By Mark McConville
EERIE IMAGES have revealed the abandoned remains of one of the largest plantations in the South of America which horrified British actress Fanny Kemble and led to her publishing an anti-slavery journal said to have helped inspire the abolitionist movement.
The haunting pictures show the exterior of the white-panelled house and extensive grounds as well as the surprisingly well maintained interior.
Other striking shots show the spacious living area with a fireplace, light-filled rooms and a porch overlooking the grounds.
The remarkable photographs were taken at Huston House, located just south of Darien, Georgia, USA, by an urban explorer known as Abandoned Southeast.
“Butler Island Plantation was once one of the largest plantations in the South, located just south of Darien, Georgia across the Darien River on what is now US Highway 17,” he said.
“The story of the plantation is a fascinating one, beginning in the 1790s, when Major Pierce Butler planted the land on the Altamaha Delta.
“The area provided the perfect conditions for growing rice. In 1838, the major’s grandson, Captain Pierce Butler, married famous and beautiful British stage actress Fanny Kemble.
“Kemble, who was not familiar with the reality of slavery, immediately became very opposed to the treatment of slaves. She eventually published a book called “Journal of a Resident on a Georgia Plantation,” which some say helped persuade the British to oppose slavery and the Civil War.”
Fanny Kemble was a notable British actress from a theatre family in the early and mid-19th century.
In 1834, she married an American, Pierce Mease Butler, grandson of Pierce Butler, whom she had met on an American acting tour with her father in 1832. After living in Philadelphia for a time, Butler became heir to the cotton, tobacco and rice plantations of his grandfather on Butler Island, just south of Darien, Georgia, and to the hundreds of slaves who worked them.
He made trips to the plantations during the early years of their marriage, but never took Kemble or their children with him. At Kemble’s insistence, they finally spent the winter of 1838–39 there and Kemble kept a diary of her observations, flavoured strongly by the abolitionist sentiment.
Her memoir circulated in American abolitionist circles, but she waited until 1863, during the American Civil War, to publish her anti-slavery Journal of a Residence on a Georgian Plantation in 1838-1839. It has become her best-known work in the United States: she published several other volumes of journals.
Huston House was also home to a former owner of the New York Yankees, TL Huston.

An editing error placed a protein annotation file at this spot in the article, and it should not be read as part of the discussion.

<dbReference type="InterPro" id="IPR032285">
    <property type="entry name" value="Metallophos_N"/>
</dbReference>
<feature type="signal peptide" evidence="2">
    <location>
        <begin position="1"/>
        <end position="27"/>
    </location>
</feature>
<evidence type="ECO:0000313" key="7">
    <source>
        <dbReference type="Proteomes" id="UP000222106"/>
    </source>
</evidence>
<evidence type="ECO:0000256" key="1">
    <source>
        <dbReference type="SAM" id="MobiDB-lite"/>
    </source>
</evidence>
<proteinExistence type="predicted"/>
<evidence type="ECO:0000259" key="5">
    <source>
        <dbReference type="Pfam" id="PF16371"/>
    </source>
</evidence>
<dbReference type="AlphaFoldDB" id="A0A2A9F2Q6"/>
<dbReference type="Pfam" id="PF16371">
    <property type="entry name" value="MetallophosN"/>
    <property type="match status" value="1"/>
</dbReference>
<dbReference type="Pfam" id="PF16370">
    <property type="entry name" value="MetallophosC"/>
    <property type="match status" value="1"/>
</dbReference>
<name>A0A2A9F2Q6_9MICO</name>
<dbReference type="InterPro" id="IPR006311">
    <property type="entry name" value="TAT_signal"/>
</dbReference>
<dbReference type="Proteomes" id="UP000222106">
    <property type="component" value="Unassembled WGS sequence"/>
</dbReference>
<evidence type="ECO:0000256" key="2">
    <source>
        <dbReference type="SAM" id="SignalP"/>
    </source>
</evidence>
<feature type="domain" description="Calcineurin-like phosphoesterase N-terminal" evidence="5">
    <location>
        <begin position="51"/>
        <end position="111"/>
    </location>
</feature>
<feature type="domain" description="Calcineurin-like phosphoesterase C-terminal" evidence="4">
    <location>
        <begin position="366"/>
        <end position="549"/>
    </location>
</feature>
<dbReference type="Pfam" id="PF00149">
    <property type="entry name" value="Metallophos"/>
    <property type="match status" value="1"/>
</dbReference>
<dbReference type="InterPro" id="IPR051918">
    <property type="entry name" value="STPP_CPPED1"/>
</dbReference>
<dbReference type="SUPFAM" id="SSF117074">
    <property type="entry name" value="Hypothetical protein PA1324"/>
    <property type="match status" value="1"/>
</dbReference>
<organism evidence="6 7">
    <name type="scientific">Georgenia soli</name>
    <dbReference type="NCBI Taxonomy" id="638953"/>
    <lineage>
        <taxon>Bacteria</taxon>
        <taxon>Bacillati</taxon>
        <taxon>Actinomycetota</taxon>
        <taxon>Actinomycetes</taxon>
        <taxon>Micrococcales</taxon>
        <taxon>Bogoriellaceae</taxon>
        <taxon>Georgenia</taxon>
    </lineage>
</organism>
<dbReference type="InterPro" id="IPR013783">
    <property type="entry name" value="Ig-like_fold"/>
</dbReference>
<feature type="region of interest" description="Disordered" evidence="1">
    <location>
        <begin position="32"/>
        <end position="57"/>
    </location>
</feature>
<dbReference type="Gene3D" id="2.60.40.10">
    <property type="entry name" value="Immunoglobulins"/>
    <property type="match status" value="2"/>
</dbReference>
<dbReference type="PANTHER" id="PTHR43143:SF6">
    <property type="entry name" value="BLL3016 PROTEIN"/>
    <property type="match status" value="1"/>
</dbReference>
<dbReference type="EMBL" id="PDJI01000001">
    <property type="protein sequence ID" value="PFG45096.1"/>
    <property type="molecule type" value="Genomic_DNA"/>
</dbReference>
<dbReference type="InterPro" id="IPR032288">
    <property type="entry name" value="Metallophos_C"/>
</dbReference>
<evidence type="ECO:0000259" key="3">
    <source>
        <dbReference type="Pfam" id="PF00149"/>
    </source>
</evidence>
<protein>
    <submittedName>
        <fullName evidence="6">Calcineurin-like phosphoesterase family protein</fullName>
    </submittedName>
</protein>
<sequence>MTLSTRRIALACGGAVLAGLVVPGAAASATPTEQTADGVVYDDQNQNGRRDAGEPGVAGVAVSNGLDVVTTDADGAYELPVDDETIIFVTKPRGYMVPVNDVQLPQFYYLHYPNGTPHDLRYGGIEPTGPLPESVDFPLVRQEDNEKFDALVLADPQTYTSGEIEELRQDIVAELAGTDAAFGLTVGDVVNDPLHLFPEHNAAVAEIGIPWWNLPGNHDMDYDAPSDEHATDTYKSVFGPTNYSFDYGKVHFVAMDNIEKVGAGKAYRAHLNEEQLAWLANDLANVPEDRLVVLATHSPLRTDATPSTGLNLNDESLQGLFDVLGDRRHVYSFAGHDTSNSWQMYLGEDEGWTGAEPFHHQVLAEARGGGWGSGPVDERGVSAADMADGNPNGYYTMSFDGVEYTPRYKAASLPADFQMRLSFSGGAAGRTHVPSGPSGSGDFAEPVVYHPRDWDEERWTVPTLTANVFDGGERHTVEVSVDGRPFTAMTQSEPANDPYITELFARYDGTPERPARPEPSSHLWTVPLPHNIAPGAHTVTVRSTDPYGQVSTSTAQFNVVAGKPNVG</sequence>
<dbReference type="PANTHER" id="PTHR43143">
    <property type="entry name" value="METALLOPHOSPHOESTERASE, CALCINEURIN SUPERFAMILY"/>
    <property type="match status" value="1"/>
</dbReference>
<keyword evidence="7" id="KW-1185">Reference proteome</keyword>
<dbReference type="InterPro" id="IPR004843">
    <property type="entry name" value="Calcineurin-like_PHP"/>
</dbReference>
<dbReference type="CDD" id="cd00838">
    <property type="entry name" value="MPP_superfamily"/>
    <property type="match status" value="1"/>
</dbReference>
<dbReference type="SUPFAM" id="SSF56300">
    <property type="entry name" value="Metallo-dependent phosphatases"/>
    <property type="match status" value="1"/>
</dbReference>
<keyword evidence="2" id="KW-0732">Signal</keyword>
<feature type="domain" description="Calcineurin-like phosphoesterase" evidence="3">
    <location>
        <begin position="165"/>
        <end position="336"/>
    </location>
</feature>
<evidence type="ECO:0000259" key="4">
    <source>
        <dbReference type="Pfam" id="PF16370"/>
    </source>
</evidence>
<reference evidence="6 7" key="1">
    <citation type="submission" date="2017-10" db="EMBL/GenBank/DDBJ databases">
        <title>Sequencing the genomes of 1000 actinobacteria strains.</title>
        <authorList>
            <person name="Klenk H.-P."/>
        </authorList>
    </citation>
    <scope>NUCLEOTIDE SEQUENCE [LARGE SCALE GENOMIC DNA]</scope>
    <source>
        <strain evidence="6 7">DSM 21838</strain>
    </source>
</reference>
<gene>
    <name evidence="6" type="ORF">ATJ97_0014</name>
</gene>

“Colonel Tillinghast L’Hommedieu (T.L.) Huston, nicknamed “Cap”, was one of seven children born on July 17, 1867,” added Abandoned Southeast.
“His father, an Irish-immigrant, was a civil engineer and his mother was a Kentucky school teacher. His early years were spent in Cincinnati before he became a civil engineer alongside his father on the Louisville and Nashville rails. He served as a Captain (where he got his nickname) of Engineers in Cuba during the Spanish-American War. Later, Huston was a member of the Sixteenth Engineers during World War I, where he rebuilt roads and railways near the front lines throughout France. He first came to wealth when he remained in Cuba after its independence to rebuild infrastructure and improve their sewer system.
“In 1913, Colonel T.L. Huston partnered with fellow Colonel, Jacob Ruppert Jr., and purchased the American League Baseball Club of New York. Two years later, they bought a lowly Yankees team from Frank Farrell and William Devery, who were responsible for bringing the franchise to New York City.
“Under Ruppert and Huston’s ownership, the New York Yankees won two pennants, quickly becoming one of America’s favourite baseball teams. Huston was instrumental in signing and retaining Babe Ruth, at the time considered “The Deal of the Century.” He also supervised most of the $2 million construction of the original Yankee Stadium. When the stadium was completed in 1923, Huston dubbed it “The House that Ruth Built.”
“T.L. Huston retired in 1922 and sold his share of the Yankees to his partner Ruppert for $1.5 million. He purchased the Butler Island Plantation in 1926 and constructed the house the following year. Huston converted the former rice plantation into a dairy farm and attempted to raise cows. Locals proclaimed Huston’s Dairy produced the best milk east of the Mississippi.
“However, the dairy farm proved to be a difficult endeavour. Huston hauled off the cows in 1932 and found success using the plantation to grow iceberg lettuce. Butler Island became one of the largest iceberg lettuce farms on the east coast within a decade. On March 29, 1938, Col. Huston suffered a heart attack and died instantly while at his desk.
“After his death, Butler Island Plantation was purchased by tobacco heir R.J. Reynolds, Jr. All operations on the grounds ceased by the 1970s. Today, the Butler Island Plantation is owned by the Department of Natural Resources Wildlife Division.”
Butler Island Plantation is open to the public for picnicking, fishing and bird watching. The Huston House is currently vacant and not open to the public. It was last used as offices for the Georgia Nature Conservancy.
There are no long-term plans for use or maintenance of the home. Changing climate conditions and recent hurricanes have exposed the house to the elements. Without a plan in place, these threats will lead to continued deterioration of the home.
For more information see www.abandonedsoutheast.com